Mystery British car breakdowns may lead to diesel price rise

Mon Mar 10, 2014 10:19am EDT

* Hundreds of cars broke down due to suspected diesel quality issues

* Incidents linked to biodiesel, Russian imports

By Ron Bousso

LONDON, March 10 (Reuters) - Britain is investigating a wave of mystery winter car breakdowns possibly linked to biodiesel or imports of diesel from Russia that clogged up filters and could now lead to supply disruptions and ultimately higher motor fuel prices.

Hundreds of diesel-fueled cars broke down late last year mainly in northeast England and Scotland as a result of gel-like substance blocking their engine filters and leading vehicle recovery services and the refining industry to suspect fuel quality issues related to cold weather.

The British Standard Institute launched an investigation and members of the UK Petroleum Industry Association (UKPIA) - BP , Essar, Esso, Shell, Phillipps 66 , Total and Valero - began screening diesel for "filter blocking tendency" (FBT).

UKPIA said in an internal memo last week it was examining all possibilities "including quality of biodiesel (FAME), base hydrocarbon fuel, how the product is blended and any other additives used."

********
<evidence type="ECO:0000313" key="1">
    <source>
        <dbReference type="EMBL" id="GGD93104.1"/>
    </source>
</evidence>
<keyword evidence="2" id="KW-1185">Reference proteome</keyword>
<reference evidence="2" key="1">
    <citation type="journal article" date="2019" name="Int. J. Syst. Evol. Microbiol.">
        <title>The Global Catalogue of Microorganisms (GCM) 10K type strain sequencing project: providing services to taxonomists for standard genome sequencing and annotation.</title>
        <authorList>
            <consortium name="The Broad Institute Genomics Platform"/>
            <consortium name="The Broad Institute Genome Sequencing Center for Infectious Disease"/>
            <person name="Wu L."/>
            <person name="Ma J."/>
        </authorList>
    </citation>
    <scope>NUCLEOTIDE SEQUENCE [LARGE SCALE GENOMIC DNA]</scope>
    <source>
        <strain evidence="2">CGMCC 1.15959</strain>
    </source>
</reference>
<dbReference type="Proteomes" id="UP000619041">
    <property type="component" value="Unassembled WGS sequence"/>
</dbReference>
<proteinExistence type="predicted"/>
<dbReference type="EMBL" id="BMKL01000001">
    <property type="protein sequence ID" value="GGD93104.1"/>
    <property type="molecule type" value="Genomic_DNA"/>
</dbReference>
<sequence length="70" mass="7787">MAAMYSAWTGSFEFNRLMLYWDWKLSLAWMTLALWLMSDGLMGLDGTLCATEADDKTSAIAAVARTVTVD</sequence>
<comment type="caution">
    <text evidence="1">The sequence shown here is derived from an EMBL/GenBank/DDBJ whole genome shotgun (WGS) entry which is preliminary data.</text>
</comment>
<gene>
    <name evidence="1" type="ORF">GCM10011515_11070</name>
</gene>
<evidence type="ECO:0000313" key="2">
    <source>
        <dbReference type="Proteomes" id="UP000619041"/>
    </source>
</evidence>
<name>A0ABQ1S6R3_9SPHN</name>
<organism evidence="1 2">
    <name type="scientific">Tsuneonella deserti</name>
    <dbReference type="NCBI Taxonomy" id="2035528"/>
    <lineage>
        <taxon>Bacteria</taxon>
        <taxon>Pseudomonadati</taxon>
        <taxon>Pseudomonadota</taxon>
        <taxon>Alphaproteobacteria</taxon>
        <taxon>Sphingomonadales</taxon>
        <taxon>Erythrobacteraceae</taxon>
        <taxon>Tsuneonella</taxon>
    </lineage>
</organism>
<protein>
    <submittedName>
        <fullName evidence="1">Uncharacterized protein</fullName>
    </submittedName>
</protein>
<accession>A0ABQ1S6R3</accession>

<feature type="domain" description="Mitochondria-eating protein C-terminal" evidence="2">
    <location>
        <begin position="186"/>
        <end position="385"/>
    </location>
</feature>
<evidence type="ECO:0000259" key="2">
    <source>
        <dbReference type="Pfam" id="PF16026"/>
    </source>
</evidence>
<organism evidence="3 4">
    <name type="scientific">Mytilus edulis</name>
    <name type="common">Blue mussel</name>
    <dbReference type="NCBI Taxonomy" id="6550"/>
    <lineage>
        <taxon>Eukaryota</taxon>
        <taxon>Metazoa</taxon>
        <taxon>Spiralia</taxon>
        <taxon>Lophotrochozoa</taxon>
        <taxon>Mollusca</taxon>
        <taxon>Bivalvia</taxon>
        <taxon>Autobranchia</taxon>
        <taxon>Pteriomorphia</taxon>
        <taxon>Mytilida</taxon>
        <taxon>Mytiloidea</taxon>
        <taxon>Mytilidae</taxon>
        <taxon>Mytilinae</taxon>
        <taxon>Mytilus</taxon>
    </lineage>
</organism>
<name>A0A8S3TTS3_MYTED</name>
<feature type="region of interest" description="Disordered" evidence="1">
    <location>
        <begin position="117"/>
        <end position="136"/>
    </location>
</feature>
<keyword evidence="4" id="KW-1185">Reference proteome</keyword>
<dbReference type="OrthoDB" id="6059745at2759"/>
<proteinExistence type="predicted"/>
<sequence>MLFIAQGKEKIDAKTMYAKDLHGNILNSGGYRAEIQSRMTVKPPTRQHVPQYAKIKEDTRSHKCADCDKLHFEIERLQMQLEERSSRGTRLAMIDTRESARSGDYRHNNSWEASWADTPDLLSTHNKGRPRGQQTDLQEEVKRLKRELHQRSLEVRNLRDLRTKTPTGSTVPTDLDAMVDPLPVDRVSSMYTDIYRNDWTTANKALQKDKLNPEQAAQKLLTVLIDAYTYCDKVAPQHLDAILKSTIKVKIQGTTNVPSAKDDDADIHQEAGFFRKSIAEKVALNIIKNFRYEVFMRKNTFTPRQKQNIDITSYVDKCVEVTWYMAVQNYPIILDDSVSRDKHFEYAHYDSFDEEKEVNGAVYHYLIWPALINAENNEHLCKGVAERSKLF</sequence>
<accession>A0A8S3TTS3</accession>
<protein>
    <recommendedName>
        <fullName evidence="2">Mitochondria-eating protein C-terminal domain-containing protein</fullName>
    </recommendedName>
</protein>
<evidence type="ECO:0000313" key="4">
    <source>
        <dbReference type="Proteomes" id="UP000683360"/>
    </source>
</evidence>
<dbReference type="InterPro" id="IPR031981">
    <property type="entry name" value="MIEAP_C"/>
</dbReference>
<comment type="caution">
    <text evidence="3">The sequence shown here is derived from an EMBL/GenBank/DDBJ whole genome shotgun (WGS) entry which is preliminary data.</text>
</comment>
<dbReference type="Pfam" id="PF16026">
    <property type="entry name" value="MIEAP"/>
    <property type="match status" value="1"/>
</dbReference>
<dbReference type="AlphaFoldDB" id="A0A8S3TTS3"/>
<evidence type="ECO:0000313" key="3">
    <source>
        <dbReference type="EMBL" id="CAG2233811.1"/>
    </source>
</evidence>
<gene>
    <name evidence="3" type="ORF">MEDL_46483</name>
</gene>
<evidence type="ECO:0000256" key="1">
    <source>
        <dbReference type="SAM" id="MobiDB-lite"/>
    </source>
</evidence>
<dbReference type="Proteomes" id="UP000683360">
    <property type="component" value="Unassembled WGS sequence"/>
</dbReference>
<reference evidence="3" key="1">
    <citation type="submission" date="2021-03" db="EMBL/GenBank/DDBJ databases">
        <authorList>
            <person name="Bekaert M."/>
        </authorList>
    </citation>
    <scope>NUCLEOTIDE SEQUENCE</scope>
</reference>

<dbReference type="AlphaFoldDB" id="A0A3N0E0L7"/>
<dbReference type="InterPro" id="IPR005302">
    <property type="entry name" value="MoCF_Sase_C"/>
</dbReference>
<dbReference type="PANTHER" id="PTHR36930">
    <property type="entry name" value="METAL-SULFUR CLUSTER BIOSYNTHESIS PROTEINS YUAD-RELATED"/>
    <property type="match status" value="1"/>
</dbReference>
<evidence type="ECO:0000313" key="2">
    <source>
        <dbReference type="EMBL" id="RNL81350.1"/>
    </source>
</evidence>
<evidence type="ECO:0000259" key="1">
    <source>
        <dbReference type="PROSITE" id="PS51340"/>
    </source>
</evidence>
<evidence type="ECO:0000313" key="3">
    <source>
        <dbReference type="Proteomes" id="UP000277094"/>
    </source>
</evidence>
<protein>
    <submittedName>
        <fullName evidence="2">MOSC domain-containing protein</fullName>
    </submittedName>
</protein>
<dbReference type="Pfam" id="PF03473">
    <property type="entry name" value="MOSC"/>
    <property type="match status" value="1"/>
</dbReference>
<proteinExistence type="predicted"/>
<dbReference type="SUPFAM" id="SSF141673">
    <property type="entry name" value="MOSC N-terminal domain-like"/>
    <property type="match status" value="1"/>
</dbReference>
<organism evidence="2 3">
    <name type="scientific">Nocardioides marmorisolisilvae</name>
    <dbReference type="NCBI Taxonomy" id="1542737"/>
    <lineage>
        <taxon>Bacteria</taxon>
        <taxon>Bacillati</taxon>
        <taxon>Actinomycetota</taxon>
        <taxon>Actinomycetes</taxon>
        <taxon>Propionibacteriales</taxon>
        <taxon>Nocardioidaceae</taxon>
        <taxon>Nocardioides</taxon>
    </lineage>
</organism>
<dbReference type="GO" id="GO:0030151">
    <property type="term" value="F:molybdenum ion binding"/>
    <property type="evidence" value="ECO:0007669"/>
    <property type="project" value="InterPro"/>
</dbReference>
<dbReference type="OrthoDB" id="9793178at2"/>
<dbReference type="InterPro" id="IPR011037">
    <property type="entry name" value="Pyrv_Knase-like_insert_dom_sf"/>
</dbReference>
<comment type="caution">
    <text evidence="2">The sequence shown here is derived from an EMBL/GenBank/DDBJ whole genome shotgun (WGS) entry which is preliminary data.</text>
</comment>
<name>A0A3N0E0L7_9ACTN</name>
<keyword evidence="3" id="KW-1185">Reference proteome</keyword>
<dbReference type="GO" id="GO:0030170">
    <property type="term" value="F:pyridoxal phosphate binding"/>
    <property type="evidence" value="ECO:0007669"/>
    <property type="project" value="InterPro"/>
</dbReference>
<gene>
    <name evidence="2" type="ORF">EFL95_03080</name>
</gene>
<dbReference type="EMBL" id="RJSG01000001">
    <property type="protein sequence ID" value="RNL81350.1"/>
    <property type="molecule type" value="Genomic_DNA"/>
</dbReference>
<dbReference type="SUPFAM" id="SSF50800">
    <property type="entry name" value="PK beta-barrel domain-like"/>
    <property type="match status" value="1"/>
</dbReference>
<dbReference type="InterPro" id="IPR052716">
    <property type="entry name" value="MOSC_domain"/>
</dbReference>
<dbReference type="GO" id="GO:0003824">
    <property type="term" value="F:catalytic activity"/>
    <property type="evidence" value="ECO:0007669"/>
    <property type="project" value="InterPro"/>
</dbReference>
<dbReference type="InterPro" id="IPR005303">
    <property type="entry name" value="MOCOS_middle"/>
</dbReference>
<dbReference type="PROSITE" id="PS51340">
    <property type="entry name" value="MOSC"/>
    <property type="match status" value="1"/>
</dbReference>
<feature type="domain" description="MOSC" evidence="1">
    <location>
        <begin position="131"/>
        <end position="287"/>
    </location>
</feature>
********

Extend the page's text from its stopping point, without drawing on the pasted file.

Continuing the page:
The FBT tests will remain in place until April 15, after which the results will be assessed, it said.

Ultra low sulphur diesel, or ULSD, in Britain is required to meet the European Union standard, known as EN590, which has anti-freezing agents added to it in winter.

While the origin and exact cause of the breakdowns remain a mystery, biodiesel has been singled out as a possible culprit.

"One of the areas receiving closest scrutiny is the up to 7 percent biofuel content which by EU law has to be added to all road diesel," British car breakdown recovery service RAC said in a statement in December.

Another possible source for the incidents is Russian diesel after tests on some cargoes of diesel originating from the Russian port of Primorsk in the Baltic Sea showed high FBT levels, according to several industry sources.

However, pinpointing the exact source of the irregular level is hard as fuels from different sources are blended at the port prior to being loaded onto tankers, they said. Others dismissed the idea, saying no similar issues had been reported in other European countries which rely heavily on Russian diesel.

Britain imports nearly half of the more than 10 million tonnes of diesel consumed last year, according to UKPIA data.

The country may face severe supply disruptions in the short term should the source of the problem be traced to Russian diesel, which accounted for around 40 percent of Britain's demand last year, according to trade sources.

Traders fear any change to the British diesel standard could also lead to price increases.

"A change in the diesel specification would require all suppliers into the European market to meet the same levels of FBT," potentially adding to fuel costs, an industry source said.

Adding FBT tests to the British diesel standard could potentially increase wholesale fuel costs by up to $5 a tonne, or around half a percent, according to two industry sources.

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